Dr. Ryan Van Wert of VyncaCare: 5 Things We Must Do to Improve the US Healthcare System

Authority Magazine

We should be looking at businesses in other industries that are thriving because they offer an exceptional customer experience and learn from them. Healthcare consumers should feel that they are valued and that all their needs are being met when they interact with a provider. While there has been some investment in patient experience, we have not really moved the needle on exceptional customer experience. We need to flip the paradigm of care to one in which everything is about the individual rather than the system.

As a part of my interview series with leaders in healthcare, I had the pleasure to interview Ryan Van Wert, MD, co-founder and CEO of Vynca.

Dr. Van Wert is a co-founder and CEO of VyncaCare. In addition to his role at the company, Dr. Van Wert is a part-time Clinical Assistant Professor at Stanford University, where he maintains a clinical practice. Prior to Vynca, Dr. Van Wert co-founded AWAIR, Inc. a medical device company focused on reducing complications for critically ill patients, which was acquired by Cook Medical Technologies in 2015. He is frequently invited to speak about his passion for improving care delivery at the end-of-life and the process of value-driven healthcare innovation.

Thank you so much for doing this with us! Can you tell us a story about what brought you to this specific career path?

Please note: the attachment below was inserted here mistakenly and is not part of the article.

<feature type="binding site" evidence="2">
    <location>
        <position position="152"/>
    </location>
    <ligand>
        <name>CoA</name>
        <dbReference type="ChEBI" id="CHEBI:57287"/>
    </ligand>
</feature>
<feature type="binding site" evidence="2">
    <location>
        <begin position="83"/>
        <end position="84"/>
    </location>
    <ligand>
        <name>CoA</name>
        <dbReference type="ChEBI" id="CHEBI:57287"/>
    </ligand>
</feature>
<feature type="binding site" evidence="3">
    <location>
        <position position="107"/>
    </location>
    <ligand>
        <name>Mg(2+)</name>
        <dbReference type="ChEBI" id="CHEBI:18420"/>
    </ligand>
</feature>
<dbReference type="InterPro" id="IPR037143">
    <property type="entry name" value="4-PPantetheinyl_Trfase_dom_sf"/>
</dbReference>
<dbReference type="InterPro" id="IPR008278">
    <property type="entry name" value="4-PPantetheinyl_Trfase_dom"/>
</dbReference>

As a physician with a background in critical care, I have seen scores of patients receive treatment in intensive care units, and quite a few of those patients had existing serious or life-limiting illnesses like advanced cancers and dementia and may not have wanted aggressive treatment. I have had heartbreaking experiences where I have put a patient on life support, and then, days later, a family member or loved one would appear with an advance care planning document indicating that this care did not align with the patients’ wishes. Worse, however, we learned that in many cases these individuals had never had these important dialogues with their physicians and loved ones.

Experiences like this are what drove me to co-found Vynca, with the goal of developing technology that enables individuals, families and care teams to make care planning decisions and ensure that those preferences are properly documented and available when and where they are needed.

Can you share the most interesting story that happened to you since you began leading your company?